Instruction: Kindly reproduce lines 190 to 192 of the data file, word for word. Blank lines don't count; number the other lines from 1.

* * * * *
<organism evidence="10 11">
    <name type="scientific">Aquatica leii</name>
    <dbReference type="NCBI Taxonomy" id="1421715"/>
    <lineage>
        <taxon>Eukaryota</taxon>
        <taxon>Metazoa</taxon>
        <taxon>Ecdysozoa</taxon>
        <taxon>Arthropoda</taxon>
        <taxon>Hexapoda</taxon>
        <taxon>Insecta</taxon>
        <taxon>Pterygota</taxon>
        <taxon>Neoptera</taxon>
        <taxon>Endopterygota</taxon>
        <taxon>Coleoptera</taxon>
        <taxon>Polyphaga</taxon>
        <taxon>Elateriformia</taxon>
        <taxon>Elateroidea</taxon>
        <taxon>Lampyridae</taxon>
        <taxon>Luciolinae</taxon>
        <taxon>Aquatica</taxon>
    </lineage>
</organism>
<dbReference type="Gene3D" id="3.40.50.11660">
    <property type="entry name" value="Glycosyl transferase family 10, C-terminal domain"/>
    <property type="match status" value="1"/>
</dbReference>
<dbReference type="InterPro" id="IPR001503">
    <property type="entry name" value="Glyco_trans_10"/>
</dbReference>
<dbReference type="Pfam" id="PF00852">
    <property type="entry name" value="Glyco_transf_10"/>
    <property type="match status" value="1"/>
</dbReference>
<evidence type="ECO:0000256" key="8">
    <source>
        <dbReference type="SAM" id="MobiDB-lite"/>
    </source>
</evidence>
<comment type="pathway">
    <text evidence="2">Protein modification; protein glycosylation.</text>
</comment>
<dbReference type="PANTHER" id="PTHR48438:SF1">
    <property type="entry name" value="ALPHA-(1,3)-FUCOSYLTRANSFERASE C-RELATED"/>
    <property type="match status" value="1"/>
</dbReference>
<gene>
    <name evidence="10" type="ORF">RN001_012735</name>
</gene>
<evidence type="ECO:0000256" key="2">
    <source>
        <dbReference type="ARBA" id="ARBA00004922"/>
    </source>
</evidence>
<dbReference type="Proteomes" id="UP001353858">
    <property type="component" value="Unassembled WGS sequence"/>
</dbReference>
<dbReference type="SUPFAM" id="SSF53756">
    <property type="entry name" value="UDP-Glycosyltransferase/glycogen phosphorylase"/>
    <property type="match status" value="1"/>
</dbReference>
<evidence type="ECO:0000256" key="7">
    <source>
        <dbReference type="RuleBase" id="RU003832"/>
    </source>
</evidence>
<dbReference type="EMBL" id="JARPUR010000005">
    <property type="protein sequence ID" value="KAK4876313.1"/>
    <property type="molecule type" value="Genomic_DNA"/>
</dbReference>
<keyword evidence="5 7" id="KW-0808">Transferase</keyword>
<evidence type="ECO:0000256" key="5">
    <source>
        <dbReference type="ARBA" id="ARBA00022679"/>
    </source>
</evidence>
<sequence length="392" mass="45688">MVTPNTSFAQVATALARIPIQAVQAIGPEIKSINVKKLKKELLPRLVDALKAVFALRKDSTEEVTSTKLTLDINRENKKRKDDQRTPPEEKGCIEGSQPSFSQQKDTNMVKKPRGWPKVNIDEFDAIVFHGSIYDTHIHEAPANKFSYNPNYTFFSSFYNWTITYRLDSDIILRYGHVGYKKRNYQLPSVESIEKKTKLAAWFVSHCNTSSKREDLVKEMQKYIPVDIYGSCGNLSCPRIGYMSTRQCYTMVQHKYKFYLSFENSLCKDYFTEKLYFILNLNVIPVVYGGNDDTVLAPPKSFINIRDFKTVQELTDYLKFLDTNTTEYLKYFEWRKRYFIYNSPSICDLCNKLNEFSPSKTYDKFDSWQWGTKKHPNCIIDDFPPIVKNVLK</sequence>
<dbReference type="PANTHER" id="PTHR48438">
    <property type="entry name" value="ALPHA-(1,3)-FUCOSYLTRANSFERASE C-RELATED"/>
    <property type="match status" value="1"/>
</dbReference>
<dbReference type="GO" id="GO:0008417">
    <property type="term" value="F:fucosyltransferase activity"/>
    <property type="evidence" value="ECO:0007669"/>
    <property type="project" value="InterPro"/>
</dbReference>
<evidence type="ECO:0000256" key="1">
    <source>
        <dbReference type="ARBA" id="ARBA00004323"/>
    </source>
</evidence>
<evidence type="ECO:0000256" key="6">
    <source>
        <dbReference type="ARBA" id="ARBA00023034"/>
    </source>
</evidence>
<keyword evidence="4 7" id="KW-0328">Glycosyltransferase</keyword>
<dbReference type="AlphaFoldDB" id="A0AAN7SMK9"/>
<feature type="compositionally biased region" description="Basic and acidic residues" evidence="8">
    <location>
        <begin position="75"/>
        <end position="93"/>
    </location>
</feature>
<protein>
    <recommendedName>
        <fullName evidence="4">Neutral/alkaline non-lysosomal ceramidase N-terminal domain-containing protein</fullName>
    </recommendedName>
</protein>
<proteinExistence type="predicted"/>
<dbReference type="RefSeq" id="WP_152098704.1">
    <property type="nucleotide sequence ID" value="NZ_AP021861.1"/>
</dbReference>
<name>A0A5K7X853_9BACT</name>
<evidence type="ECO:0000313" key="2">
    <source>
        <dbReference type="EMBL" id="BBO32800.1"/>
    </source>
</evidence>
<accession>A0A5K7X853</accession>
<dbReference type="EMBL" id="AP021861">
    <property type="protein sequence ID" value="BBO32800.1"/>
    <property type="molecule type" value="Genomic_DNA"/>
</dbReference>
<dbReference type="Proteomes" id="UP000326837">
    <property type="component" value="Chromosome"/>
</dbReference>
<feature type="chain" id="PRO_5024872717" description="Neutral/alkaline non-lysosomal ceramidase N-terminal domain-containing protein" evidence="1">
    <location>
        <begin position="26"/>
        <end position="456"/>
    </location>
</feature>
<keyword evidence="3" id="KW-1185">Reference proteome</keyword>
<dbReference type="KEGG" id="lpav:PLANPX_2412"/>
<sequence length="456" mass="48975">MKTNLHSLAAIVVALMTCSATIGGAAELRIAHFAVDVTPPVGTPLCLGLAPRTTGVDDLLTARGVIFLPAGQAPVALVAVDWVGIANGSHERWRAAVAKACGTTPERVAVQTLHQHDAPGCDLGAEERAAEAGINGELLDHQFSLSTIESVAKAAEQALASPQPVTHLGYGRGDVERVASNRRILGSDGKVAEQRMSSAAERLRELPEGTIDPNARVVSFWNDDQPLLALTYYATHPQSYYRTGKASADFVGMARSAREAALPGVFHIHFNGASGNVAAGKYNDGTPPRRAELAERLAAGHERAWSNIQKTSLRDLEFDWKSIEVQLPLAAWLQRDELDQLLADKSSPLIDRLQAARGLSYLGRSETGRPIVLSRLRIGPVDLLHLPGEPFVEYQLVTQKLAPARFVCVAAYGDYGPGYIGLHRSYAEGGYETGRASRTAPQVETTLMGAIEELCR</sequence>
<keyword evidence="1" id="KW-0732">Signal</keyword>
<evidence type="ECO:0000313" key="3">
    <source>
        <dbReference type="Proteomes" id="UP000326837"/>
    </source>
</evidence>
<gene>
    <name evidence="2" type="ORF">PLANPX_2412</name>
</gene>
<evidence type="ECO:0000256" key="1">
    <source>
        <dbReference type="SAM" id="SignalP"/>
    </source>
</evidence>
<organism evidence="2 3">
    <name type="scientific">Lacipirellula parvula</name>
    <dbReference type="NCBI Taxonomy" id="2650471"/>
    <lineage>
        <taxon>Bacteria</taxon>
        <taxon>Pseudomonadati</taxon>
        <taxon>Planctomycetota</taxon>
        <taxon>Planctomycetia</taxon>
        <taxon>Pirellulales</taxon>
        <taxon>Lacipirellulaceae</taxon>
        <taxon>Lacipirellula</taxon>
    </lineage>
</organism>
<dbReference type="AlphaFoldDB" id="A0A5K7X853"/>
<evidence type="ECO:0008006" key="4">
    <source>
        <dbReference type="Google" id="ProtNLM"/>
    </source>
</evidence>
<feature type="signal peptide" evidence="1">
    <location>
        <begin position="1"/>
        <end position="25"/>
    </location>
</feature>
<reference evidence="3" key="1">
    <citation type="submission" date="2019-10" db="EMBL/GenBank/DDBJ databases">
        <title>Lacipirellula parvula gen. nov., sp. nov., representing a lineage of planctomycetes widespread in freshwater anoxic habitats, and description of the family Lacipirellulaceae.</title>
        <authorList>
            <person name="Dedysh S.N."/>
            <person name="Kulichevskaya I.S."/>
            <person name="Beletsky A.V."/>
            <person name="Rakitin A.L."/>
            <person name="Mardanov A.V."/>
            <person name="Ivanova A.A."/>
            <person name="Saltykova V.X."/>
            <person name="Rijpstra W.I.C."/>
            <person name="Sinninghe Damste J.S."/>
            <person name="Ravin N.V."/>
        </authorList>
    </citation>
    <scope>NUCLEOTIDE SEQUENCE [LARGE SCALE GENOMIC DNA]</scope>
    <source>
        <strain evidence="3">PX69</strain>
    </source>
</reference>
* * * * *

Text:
    </citation>
    <scope>NUCLEOTIDE SEQUENCE [LARGE SCALE GENOMIC DNA]</scope>
    <source>